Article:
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Old 2nd March 2004, 02:56 AM   #1
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Unhappy Phase splitter questions

Hi, New here and new to tubes. I have a degree in electronics, They didn't teach tubes anymore when I went Here is my problem. My phase splitter seems to be gating(or something). It will not produce output with less than a 18V P-P input. Sounds great with the preamp cranked full power. The problem is trying to play clean or even softly(By the way home made guitar amp). I will try to post a sad looking schematic of it. If someone could take a look at it and tell me what you see I would be very greatful. Any comments are welcome on any part of the design.
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Old 2nd March 2004, 03:43 AM   #2
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Ok, see if this works. Schematic in Zip format.
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Old 2nd March 2004, 03:25 PM   #3
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You've got 212 volts on the top plate of the phase splitter and 135 volts on the bottom plate. Something is wrong here. These should be within 10%. My gut feeling is you're not pulling enough current through the phase splitter. I would go with a lower value tail resistor (the 47k).
See the Fender 5F6A bassman for a nice sounding phase splitter for 6L6.
http://www1.korksoft.com/~schem/fend...5f6a_schem.pdf
The Fender AB763 phase splitter is good too.
http://www1.korksoft.com/~schem/fend...b763_schem.pdf

6L6 screen resistor:
100k seems kind of high here. Most common is a separate 470 or 1k resistor to each screen. I use 1k / 5watt resistors here.

2nd and 3rd gain stage:
I noticed the 250k plate resistors. Do you really need all that gain? I would reduce the plate resistors to 100k. Use separate 1.5k cathode resistors on the 2nd and 3rd stage. You might want to leave the 3rd stage without a cathode bypass cap. Keep the 470k grid stopper resistors, that's a good idea to prevent blocking distortion.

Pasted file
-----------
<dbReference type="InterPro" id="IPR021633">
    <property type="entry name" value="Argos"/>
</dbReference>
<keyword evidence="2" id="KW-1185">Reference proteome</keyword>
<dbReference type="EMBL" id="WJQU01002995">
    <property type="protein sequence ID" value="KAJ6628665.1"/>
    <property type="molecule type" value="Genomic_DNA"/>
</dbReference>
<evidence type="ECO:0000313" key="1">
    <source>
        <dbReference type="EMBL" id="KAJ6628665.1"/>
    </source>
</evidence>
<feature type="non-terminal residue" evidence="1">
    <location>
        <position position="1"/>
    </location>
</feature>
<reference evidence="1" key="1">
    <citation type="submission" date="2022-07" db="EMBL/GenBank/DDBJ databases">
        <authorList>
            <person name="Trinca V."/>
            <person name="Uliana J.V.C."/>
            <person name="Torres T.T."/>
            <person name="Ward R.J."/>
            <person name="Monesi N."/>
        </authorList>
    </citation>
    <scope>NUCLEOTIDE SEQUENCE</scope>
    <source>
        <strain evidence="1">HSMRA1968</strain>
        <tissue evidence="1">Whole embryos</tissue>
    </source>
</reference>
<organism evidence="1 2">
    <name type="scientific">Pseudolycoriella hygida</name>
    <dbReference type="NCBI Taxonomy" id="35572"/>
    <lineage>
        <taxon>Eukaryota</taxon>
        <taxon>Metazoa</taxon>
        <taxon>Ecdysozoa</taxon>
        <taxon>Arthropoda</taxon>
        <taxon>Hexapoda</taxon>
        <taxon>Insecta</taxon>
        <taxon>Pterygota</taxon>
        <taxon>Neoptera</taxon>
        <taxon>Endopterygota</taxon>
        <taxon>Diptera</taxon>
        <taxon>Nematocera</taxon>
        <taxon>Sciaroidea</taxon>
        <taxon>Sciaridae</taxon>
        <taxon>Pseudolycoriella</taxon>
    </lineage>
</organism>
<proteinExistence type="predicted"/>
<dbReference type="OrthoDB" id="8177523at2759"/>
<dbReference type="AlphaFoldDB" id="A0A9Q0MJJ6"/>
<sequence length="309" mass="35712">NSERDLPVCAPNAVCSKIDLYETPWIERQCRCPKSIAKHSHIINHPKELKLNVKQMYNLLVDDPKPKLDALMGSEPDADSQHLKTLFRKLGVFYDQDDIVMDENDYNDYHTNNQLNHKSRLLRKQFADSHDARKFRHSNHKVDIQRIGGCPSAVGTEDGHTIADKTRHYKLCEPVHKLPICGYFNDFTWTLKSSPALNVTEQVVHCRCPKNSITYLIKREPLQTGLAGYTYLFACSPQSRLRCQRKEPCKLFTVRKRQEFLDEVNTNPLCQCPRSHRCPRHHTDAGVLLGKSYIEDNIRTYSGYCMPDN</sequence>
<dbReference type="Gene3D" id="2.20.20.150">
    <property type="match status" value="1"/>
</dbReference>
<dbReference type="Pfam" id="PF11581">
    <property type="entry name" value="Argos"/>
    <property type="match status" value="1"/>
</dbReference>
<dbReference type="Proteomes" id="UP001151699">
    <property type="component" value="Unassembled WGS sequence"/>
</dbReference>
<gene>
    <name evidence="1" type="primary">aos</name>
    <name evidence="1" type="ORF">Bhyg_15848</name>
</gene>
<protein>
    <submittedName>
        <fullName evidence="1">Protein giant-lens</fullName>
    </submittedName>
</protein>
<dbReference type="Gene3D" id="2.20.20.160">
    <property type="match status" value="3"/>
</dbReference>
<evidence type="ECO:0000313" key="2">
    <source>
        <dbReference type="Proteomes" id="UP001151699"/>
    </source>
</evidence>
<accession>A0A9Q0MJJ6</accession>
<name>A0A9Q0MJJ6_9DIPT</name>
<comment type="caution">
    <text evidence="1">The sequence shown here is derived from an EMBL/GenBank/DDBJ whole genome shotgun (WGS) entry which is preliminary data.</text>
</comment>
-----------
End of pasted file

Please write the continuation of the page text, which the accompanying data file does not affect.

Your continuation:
I rarely use more than a 4.7uf cathode bypass cap in guitar amps. Often, I use 1.5k / 1uf or 2.7k / .68uf. This will cut bass response and make a tighter sounding amp.

I would move the master volume control to after the 3rd stage, before the phase splitter. this would give you the following topology:

gain stage -> gain control-> gain stage -> tone control -> gain stage -> master volume -> phase splitter -> power tubes.

You should be able to get a good clean sound out of this as well as a high gain sound, and everything in between.

Tone control:
You have a simple high cut tone control here. You already have a high cut control on your guitar. I prefer the more usual bass, treble, mid controls, myself. You may be limited by available panel space. Here is a site with a good variety of tone controls
http://amps.zugster.net/articles/tonestacks/

Gain / master volume pots: these are 500k pots with 470k in parallel. I'm not sure what you're trying to accomplish here. Most guitar amps use 1Meg audio taper pots without parallel resistors.

Hope this helps,
Mike D.
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Old 2nd March 2004, 05:31 PM   #4
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Yes, you want to run around a milliamp per section for that phase splitter. The plate voltages should end up about 15-20V apart. For a guitar amp, I'd probably not worry too much about AC balance and use the same value resistor on each plate. Also, you don't indicate any grid leak resistance between the o/p tube grids and the bias pot. Hopefully, that was just something omitted from the drawing.

What you're doing with the feedback is confusing me- why are you running it back to a common-mode point?
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Old 2nd March 2004, 10:04 PM   #5
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Default Thank you